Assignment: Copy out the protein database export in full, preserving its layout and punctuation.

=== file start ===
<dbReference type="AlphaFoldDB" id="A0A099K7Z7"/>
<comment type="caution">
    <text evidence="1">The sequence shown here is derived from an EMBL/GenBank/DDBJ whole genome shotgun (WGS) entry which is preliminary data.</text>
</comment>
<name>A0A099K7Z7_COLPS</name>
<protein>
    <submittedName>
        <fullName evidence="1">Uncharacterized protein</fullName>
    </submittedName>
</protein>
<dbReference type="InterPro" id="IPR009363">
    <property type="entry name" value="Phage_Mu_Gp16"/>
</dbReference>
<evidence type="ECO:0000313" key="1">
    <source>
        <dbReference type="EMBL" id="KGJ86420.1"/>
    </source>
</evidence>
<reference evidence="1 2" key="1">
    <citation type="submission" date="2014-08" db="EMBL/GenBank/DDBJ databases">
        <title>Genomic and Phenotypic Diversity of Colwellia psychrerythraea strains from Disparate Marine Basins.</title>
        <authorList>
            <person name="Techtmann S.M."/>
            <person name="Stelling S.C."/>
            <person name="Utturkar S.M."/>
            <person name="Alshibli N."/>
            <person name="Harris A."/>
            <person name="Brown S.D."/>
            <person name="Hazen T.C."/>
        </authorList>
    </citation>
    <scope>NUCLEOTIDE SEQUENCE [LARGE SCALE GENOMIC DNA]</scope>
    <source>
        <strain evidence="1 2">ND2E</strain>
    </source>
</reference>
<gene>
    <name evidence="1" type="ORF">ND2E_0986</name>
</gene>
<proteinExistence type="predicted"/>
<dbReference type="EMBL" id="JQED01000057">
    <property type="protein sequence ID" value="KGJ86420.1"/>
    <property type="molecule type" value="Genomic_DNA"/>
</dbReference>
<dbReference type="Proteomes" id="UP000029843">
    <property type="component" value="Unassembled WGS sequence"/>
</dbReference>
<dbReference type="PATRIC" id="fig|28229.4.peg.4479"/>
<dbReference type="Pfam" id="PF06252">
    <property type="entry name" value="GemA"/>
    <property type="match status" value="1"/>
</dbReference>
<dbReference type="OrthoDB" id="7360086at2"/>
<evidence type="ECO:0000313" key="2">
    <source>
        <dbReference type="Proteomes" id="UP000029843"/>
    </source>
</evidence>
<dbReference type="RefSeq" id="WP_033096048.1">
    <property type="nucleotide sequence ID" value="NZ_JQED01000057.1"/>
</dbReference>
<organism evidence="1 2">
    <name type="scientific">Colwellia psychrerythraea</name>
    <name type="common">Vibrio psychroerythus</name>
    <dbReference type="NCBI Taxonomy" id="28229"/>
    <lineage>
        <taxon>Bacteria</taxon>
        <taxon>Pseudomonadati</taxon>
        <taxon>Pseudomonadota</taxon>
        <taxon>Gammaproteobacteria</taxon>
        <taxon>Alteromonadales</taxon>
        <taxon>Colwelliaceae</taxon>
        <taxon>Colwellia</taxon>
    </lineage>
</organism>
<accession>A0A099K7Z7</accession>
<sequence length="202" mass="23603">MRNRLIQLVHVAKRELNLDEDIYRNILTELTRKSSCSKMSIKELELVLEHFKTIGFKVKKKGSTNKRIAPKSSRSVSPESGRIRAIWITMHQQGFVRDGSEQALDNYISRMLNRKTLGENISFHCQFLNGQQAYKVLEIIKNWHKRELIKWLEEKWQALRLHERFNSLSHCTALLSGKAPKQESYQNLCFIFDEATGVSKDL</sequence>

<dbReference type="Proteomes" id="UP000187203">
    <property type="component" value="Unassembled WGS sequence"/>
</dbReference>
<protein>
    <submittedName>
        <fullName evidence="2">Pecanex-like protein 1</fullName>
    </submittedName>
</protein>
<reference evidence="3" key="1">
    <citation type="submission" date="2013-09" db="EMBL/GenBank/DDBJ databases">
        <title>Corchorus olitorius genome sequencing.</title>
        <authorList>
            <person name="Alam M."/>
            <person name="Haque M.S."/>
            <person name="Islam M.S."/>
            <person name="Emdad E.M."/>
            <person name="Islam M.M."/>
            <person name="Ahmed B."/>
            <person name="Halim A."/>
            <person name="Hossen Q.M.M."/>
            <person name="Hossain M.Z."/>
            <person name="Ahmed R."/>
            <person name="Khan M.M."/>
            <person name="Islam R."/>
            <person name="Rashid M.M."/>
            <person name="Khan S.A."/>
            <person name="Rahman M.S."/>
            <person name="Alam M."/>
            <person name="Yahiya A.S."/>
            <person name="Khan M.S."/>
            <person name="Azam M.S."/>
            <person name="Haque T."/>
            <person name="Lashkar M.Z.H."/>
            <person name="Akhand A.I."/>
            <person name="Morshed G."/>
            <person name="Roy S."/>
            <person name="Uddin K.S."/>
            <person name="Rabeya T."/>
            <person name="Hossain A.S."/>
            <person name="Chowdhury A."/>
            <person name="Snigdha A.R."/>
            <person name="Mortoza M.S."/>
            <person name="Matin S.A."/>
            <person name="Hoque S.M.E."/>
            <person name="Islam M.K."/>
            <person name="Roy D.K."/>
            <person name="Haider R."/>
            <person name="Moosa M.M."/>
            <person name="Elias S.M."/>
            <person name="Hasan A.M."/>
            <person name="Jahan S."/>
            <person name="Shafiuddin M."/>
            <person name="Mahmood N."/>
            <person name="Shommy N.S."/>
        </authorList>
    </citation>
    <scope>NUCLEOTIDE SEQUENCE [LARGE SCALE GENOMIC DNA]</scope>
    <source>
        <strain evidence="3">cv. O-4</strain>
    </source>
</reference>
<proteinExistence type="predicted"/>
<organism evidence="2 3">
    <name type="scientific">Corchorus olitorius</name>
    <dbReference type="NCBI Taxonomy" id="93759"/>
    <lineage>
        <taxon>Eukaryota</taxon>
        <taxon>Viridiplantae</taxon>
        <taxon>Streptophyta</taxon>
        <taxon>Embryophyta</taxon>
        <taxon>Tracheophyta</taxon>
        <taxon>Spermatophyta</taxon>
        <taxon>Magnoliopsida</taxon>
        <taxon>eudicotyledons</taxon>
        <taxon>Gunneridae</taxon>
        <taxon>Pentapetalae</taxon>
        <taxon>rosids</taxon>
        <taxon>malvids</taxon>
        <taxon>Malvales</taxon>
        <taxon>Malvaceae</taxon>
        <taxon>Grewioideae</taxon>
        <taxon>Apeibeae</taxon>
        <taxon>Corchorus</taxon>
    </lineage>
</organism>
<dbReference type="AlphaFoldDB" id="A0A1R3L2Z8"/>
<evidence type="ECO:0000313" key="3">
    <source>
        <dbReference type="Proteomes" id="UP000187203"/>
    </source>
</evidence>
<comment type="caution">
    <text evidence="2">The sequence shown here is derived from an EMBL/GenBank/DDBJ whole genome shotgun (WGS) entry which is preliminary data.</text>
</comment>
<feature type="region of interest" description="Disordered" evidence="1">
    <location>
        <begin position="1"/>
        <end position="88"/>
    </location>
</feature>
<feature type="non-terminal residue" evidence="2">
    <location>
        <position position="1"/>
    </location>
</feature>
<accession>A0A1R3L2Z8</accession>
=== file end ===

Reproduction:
<dbReference type="AlphaFoldDB" id="A0A099K7Z7"/>
<comment type="caution">
    <text evidence="1">The sequence shown here is derived from an EMBL/GenBank/DDBJ whole genome shotgun (WGS) entry which is preliminary data.</text>
</comment>
<name>A0A099K7Z7_COLPS</name>
<protein>
    <submittedName>
        <fullName evidence="1">Uncharacterized protein</fullName>
    </submittedName>
</protein>
<dbReference type="InterPro" id="IPR009363">
    <property type="entry name" value="Phage_Mu_Gp16"/>
</dbReference>
<evidence type="ECO:0000313" key="1">
    <source>
        <dbReference type="EMBL" id="KGJ86420.1"/>
    </source>
</evidence>
<reference evidence="1 2" key="1">
    <citation type="submission" date="2014-08" db="EMBL/GenBank/DDBJ databases">
        <title>Genomic and Phenotypic Diversity of Colwellia psychrerythraea strains from Disparate Marine Basins.</title>
        <authorList>
            <person name="Techtmann S.M."/>
            <person name="Stelling S.C."/>
            <person name="Utturkar S.M."/>
            <person name="Alshibli N."/>
            <person name="Harris A."/>
            <person name="Brown S.D."/>
            <person name="Hazen T.C."/>
        </authorList>
    </citation>
    <scope>NUCLEOTIDE SEQUENCE [LARGE SCALE GENOMIC DNA]</scope>
    <source>
        <strain evidence="1 2">ND2E</strain>
    </source>
</reference>
<gene>
    <name evidence="1" type="ORF">ND2E_0986</name>
</gene>
<proteinExistence type="predicted"/>
<dbReference type="EMBL" id="JQED01000057">
    <property type="protein sequence ID" value="KGJ86420.1"/>
    <property type="molecule type" value="Genomic_DNA"/>
</dbReference>
<dbReference type="Proteomes" id="UP000029843">
    <property type="component" value="Unassembled WGS sequence"/>
</dbReference>
<dbReference type="PATRIC" id="fig|28229.4.peg.4479"/>
<dbReference type="Pfam" id="PF06252">
    <property type="entry name" value="GemA"/>
    <property type="match status" value="1"/>
</dbReference>
<dbReference type="OrthoDB" id="7360086at2"/>
<evidence type="ECO:0000313" key="2">
    <source>
        <dbReference type="Proteomes" id="UP000029843"/>
    </source>
</evidence>
<dbReference type="RefSeq" id="WP_033096048.1">
    <property type="nucleotide sequence ID" value="NZ_JQED01000057.1"/>
</dbReference>
<organism evidence="1 2">
    <name type="scientific">Colwellia psychrerythraea</name>
    <name type="common">Vibrio psychroerythus</name>
    <dbReference type="NCBI Taxonomy" id="28229"/>
    <lineage>
        <taxon>Bacteria</taxon>
        <taxon>Pseudomonadati</taxon>
        <taxon>Pseudomonadota</taxon>
        <taxon>Gammaproteobacteria</taxon>
        <taxon>Alteromonadales</taxon>
        <taxon>Colwelliaceae</taxon>
        <taxon>Colwellia</taxon>
    </lineage>
</organism>
<accession>A0A099K7Z7</accession>
<sequence length="202" mass="23603">MRNRLIQLVHVAKRELNLDEDIYRNILTELTRKSSCSKMSIKELELVLEHFKTIGFKVKKKGSTNKRIAPKSSRSVSPESGRIRAIWITMHQQGFVRDGSEQALDNYISRMLNRKTLGENISFHCQFLNGQQAYKVLEIIKNWHKRELIKWLEEKWQALRLHERFNSLSHCTALLSGKAPKQESYQNLCFIFDEATGVSKDL</sequence>

<dbReference type="Proteomes" id="UP000187203">
    <property type="component" value="Unassembled WGS sequence"/>
</dbReference>
<protein>
    <submittedName>
        <fullName evidence="2">Pecanex-like protein 1</fullName>
    </submittedName>
</protein>
<reference evidence="3" key="1">
    <citation type="submission" date="2013-09" db="EMBL/GenBank/DDBJ databases">
        <title>Corchorus olitorius genome sequencing.</title>
        <authorList>
            <person name="Alam M."/>
            <person name="Haque M.S."/>
            <person name="Islam M.S."/>
            <person name="Emdad E.M."/>
            <person name="Islam M.M."/>
            <person name="Ahmed B."/>
            <person name="Halim A."/>
            <person name="Hossen Q.M.M."/>
            <person name="Hossain M.Z."/>
            <person name="Ahmed R."/>
            <person name="Khan M.M."/>
            <person name="Islam R."/>
            <person name="Rashid M.M."/>
            <person name="Khan S.A."/>
            <person name="Rahman M.S."/>
            <person name="Alam M."/>
            <person name="Yahiya A.S."/>
            <person name="Khan M.S."/>
            <person name="Azam M.S."/>
            <person name="Haque T."/>
            <person name="Lashkar M.Z.H."/>
            <person name="Akhand A.I."/>
            <person name="Morshed G."/>
            <person name="Roy S."/>
            <person name="Uddin K.S."/>
            <person name="Rabeya T."/>
            <person name="Hossain A.S."/>
            <person name="Chowdhury A."/>
            <person name="Snigdha A.R."/>
            <person name="Mortoza M.S."/>
            <person name="Matin S.A."/>
            <person name="Hoque S.M.E."/>
            <person name="Islam M.K."/>
            <person name="Roy D.K."/>
            <person name="Haider R."/>
            <person name="Moosa M.M."/>
            <person name="Elias S.M."/>
            <person name="Hasan A.M."/>
            <person name="Jahan S."/>
            <person name="Shafiuddin M."/>
            <person name="Mahmood N."/>
            <person name="Shommy N.S."/>
        </authorList>
    </citation>
    <scope>NUCLEOTIDE SEQUENCE [LARGE SCALE GENOMIC DNA]</scope>
    <source>
        <strain evidence="3">cv. O-4</strain>
    </source>
</reference>
<proteinExistence type="predicted"/>
<organism evidence="2 3">
    <name type="scientific">Corchorus olitorius</name>
    <dbReference type="NCBI Taxonomy" id="93759"/>
    <lineage>
        <taxon>Eukaryota</taxon>
        <taxon>Viridiplantae</taxon>
        <taxon>Streptophyta</taxon>
        <taxon>Embryophyta</taxon>
        <taxon>Tracheophyta</taxon>
        <taxon>Spermatophyta</taxon>
        <taxon>Magnoliopsida</taxon>
        <taxon>eudicotyledons</taxon>
        <taxon>Gunneridae</taxon>
        <taxon>Pentapetalae</taxon>
        <taxon>rosids</taxon>
        <taxon>malvids</taxon>
        <taxon>Malvales</taxon>
        <taxon>Malvaceae</taxon>
        <taxon>Grewioideae</taxon>
        <taxon>Apeibeae</taxon>
        <taxon>Corchorus</taxon>
    </lineage>
</organism>
<dbReference type="AlphaFoldDB" id="A0A1R3L2Z8"/>
<evidence type="ECO:0000313" key="3">
    <source>
        <dbReference type="Proteomes" id="UP000187203"/>
    </source>
</evidence>
<comment type="caution">
    <text evidence="2">The sequence shown here is derived from an EMBL/GenBank/DDBJ whole genome shotgun (WGS) entry which is preliminary data.</text>
</comment>
<feature type="region of interest" description="Disordered" evidence="1">
    <location>
        <begin position="1"/>
        <end position="88"/>
    </location>
</feature>
<feature type="non-terminal residue" evidence="2">
    <location>
        <position position="1"/>
    </location>
</feature>
<accession>A0A1R3L2Z8</accession>